iA complete guide to foreclosed properties.
Property is being sold; under market value and the transaction is being done by the bank as well; what could go wrong in such an investment? A lot actually, especially if you don’t know exactly what you’re getting into.
This is often the first and most impactful problem when it comes to any sort of foreclosure investment; the investor is usually blinded by the thought of a cheap investment from a trusted and credible institution and neglects to realize just how little they know about the foreclosure market.
This post is going to give a comprehensive guide through all things foreclosure with particular care to discuss the following:
- What is a foreclosed property?
- What causes a foreclosure?
- What happens in the event of foreclosure for the original owner?
- The investment opportunity and risks of a foreclosed property.
What Is A Foreclosed Property?
A property that has had its ownership stripped either willingly or legally from a property owner to a bank or legal lender is classified as a foreclosed property.
Why Do Foreclosures Happen?
Property owners will either go through foreclosure voluntarily by abandoning the property with no legitimate inheritor such as in the event of death or the property is seized from them through their inability to keep up with their mortgage or debt payments to the bank; in such events, ownership of the property is transferred to the bank as collateral.
There are also many advantageous reasons for property owners to willingly go into foreclosure such as the following:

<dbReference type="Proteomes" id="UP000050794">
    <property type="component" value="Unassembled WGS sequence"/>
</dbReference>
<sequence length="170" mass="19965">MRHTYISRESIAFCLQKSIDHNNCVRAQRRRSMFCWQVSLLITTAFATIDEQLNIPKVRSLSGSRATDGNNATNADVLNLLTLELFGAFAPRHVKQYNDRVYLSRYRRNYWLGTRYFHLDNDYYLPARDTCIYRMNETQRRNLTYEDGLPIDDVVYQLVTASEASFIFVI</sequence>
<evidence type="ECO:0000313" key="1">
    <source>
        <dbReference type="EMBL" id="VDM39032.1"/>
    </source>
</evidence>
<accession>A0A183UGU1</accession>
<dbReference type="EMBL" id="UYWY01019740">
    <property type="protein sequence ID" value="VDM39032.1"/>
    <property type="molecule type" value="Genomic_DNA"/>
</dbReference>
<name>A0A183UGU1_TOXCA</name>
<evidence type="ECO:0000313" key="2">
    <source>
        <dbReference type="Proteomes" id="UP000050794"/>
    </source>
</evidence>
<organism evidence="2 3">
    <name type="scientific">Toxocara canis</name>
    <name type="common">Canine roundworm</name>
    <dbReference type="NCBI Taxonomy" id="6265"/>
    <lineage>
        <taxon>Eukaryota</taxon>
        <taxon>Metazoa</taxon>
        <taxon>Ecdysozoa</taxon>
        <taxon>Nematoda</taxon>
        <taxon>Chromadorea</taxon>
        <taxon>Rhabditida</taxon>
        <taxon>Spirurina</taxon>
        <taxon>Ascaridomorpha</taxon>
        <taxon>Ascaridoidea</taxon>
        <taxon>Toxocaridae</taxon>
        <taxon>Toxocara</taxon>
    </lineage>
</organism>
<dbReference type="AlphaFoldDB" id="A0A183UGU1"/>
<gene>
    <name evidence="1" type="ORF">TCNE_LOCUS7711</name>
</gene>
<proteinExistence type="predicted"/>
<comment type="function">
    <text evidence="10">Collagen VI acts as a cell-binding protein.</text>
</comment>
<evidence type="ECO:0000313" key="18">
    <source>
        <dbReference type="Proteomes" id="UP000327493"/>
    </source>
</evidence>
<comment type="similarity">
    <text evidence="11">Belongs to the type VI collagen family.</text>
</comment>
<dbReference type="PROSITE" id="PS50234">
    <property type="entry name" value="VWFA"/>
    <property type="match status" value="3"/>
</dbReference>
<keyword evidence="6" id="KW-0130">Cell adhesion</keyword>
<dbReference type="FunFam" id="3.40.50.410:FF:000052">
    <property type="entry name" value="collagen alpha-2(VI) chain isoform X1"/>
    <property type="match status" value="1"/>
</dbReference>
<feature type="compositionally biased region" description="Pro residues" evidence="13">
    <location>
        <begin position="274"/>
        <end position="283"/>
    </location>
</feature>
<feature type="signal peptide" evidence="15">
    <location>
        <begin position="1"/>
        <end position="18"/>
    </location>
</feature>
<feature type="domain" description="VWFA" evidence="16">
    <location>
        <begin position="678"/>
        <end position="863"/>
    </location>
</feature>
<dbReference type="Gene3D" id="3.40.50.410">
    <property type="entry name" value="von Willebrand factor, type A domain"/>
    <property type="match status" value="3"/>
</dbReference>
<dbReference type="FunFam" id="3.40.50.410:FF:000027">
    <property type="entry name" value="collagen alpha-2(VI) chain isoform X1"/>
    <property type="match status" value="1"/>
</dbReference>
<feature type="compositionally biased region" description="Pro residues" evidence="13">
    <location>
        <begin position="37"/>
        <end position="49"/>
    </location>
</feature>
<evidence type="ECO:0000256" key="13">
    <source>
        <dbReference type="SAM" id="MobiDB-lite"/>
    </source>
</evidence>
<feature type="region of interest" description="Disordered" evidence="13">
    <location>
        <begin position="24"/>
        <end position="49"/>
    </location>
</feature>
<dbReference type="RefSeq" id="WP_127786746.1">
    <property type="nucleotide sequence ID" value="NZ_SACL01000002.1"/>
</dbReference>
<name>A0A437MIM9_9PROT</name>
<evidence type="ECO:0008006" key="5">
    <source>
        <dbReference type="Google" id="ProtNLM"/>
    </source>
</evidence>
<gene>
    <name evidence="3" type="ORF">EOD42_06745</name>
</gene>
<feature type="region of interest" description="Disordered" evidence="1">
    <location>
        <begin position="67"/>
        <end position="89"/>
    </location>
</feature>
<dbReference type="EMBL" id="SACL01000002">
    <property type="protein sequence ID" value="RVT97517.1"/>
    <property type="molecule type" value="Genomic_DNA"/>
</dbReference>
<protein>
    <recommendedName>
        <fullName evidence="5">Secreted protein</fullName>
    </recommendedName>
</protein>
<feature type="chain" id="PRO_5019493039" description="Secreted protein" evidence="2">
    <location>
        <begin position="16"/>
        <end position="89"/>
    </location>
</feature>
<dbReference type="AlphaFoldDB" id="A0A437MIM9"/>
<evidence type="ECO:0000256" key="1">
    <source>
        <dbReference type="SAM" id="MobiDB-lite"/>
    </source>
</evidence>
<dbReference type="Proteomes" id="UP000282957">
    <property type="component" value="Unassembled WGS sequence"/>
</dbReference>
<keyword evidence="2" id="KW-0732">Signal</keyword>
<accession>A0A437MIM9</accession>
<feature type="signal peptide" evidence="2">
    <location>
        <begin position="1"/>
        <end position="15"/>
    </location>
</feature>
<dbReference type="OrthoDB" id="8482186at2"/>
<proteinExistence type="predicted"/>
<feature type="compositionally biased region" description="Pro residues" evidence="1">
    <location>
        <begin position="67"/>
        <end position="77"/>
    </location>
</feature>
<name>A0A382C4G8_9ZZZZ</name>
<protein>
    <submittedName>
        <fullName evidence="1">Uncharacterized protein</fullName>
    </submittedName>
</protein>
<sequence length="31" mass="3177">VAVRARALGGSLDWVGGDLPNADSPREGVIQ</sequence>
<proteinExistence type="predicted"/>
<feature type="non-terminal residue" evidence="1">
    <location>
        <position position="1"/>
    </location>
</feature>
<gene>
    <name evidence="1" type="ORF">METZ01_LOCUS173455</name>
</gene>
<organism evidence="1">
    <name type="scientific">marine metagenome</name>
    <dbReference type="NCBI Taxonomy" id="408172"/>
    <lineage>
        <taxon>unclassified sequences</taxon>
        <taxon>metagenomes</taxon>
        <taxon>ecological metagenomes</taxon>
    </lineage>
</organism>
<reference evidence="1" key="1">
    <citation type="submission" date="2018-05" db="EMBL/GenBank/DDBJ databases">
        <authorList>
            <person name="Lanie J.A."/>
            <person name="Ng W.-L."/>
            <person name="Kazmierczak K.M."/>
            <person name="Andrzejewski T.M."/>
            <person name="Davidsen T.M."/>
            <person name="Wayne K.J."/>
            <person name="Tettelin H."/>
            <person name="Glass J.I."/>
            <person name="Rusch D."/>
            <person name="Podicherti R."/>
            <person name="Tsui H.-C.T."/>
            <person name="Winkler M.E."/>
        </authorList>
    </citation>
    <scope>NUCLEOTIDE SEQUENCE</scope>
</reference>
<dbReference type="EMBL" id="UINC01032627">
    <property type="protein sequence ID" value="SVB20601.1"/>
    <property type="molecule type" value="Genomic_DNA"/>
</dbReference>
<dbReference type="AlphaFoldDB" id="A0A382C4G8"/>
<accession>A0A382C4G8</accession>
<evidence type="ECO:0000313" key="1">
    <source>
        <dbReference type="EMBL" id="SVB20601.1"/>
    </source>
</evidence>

- Having to quickly relocate due to family or job obligations.
- Divorce case disagreements
- Management of excessive debt
- Loss of income
- Uncontrollable home maintenance costs
In such cases, attempting to sell your home in a reasonable time to accommodate the above issues and cover your debt may not be a possible option. Admitting foreclosure may save the owner on more stress as well as potentially lead to small profit from the sale of the property without them having to invest in the necessary resources.
Talking About The Original Owner.
The bank and lenders, in most cases; don’t want the property given to them in foreclosure. What they most commonly want is the repayment of their loan. As such, foreclosed properties will be sold at auction by the deed sheriff to attempt to repay the original owners’ debt.
What happens when a foreclosed property is sold.
There are 2 possible outcomes when the inevitable sale of a foreclosure property happens:
- It’s sold for a loss (sold at a value the is equal to or bellow the remaining debt owed).
- It’s sold for a profit (sold at a value that covers and goes above the remaining debt owed).
In the event of a “loss” sale of a foreclosed property, the sale is said to result in a deficiency. All proceeds are used to pay off debtors with the lending bank as a priority to receive all funds. After which, depending on state law the bank is may plead for a deficiency judgment against the original owner.